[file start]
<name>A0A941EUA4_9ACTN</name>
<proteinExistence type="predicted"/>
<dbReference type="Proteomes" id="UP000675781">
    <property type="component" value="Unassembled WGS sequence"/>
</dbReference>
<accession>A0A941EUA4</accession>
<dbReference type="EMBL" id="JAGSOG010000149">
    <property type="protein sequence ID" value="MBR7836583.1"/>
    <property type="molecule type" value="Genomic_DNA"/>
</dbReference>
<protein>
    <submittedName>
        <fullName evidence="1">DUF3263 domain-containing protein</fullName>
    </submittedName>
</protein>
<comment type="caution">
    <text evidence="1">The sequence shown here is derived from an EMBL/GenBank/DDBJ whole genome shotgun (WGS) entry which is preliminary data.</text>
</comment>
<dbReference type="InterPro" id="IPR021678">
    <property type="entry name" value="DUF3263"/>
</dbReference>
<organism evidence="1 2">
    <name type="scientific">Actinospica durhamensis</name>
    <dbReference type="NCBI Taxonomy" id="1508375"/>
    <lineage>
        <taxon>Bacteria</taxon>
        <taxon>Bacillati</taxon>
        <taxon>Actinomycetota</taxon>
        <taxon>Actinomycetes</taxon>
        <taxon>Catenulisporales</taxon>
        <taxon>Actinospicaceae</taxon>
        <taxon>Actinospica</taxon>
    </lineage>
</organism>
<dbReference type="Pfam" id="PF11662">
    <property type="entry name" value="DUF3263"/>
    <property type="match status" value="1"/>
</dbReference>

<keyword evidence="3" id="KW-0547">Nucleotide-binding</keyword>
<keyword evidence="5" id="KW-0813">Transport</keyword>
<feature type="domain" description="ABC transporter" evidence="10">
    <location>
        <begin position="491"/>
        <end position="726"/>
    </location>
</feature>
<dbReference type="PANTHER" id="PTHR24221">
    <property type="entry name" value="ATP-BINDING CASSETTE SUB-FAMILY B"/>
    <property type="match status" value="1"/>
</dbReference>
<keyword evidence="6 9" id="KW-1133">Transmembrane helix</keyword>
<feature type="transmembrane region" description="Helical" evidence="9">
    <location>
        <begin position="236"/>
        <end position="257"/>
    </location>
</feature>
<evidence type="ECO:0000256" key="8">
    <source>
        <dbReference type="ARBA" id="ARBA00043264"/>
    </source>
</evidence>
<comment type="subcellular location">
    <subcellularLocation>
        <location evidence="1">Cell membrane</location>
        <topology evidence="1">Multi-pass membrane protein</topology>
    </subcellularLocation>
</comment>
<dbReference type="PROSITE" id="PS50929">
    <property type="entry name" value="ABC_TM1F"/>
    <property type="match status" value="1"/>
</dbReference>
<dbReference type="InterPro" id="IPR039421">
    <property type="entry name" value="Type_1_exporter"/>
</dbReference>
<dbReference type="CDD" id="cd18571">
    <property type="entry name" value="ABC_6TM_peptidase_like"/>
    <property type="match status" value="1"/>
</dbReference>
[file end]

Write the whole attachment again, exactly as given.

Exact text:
<name>A0A941EUA4_9ACTN</name>
<proteinExistence type="predicted"/>
<dbReference type="Proteomes" id="UP000675781">
    <property type="component" value="Unassembled WGS sequence"/>
</dbReference>
<accession>A0A941EUA4</accession>
<dbReference type="EMBL" id="JAGSOG010000149">
    <property type="protein sequence ID" value="MBR7836583.1"/>
    <property type="molecule type" value="Genomic_DNA"/>
</dbReference>
<protein>
    <submittedName>
        <fullName evidence="1">DUF3263 domain-containing protein</fullName>
    </submittedName>
</protein>
<comment type="caution">
    <text evidence="1">The sequence shown here is derived from an EMBL/GenBank/DDBJ whole genome shotgun (WGS) entry which is preliminary data.</text>
</comment>
<dbReference type="InterPro" id="IPR021678">
    <property type="entry name" value="DUF3263"/>
</dbReference>
<organism evidence="1 2">
    <name type="scientific">Actinospica durhamensis</name>
    <dbReference type="NCBI Taxonomy" id="1508375"/>
    <lineage>
        <taxon>Bacteria</taxon>
        <taxon>Bacillati</taxon>
        <taxon>Actinomycetota</taxon>
        <taxon>Actinomycetes</taxon>
        <taxon>Catenulisporales</taxon>
        <taxon>Actinospicaceae</taxon>
        <taxon>Actinospica</taxon>
    </lineage>
</organism>
<dbReference type="Pfam" id="PF11662">
    <property type="entry name" value="DUF3263"/>
    <property type="match status" value="1"/>
</dbReference>

<keyword evidence="3" id="KW-0547">Nucleotide-binding</keyword>
<keyword evidence="5" id="KW-0813">Transport</keyword>
<feature type="domain" description="ABC transporter" evidence="10">
    <location>
        <begin position="491"/>
        <end position="726"/>
    </location>
</feature>
<dbReference type="PANTHER" id="PTHR24221">
    <property type="entry name" value="ATP-BINDING CASSETTE SUB-FAMILY B"/>
    <property type="match status" value="1"/>
</dbReference>
<keyword evidence="6 9" id="KW-1133">Transmembrane helix</keyword>
<feature type="transmembrane region" description="Helical" evidence="9">
    <location>
        <begin position="236"/>
        <end position="257"/>
    </location>
</feature>
<evidence type="ECO:0000256" key="8">
    <source>
        <dbReference type="ARBA" id="ARBA00043264"/>
    </source>
</evidence>
<comment type="subcellular location">
    <subcellularLocation>
        <location evidence="1">Cell membrane</location>
        <topology evidence="1">Multi-pass membrane protein</topology>
    </subcellularLocation>
</comment>
<dbReference type="PROSITE" id="PS50929">
    <property type="entry name" value="ABC_TM1F"/>
    <property type="match status" value="1"/>
</dbReference>
<dbReference type="InterPro" id="IPR039421">
    <property type="entry name" value="Type_1_exporter"/>
</dbReference>
<dbReference type="CDD" id="cd18571">
    <property type="entry name" value="ABC_6TM_peptidase_like"/>
    <property type="match status" value="1"/>
</dbReference>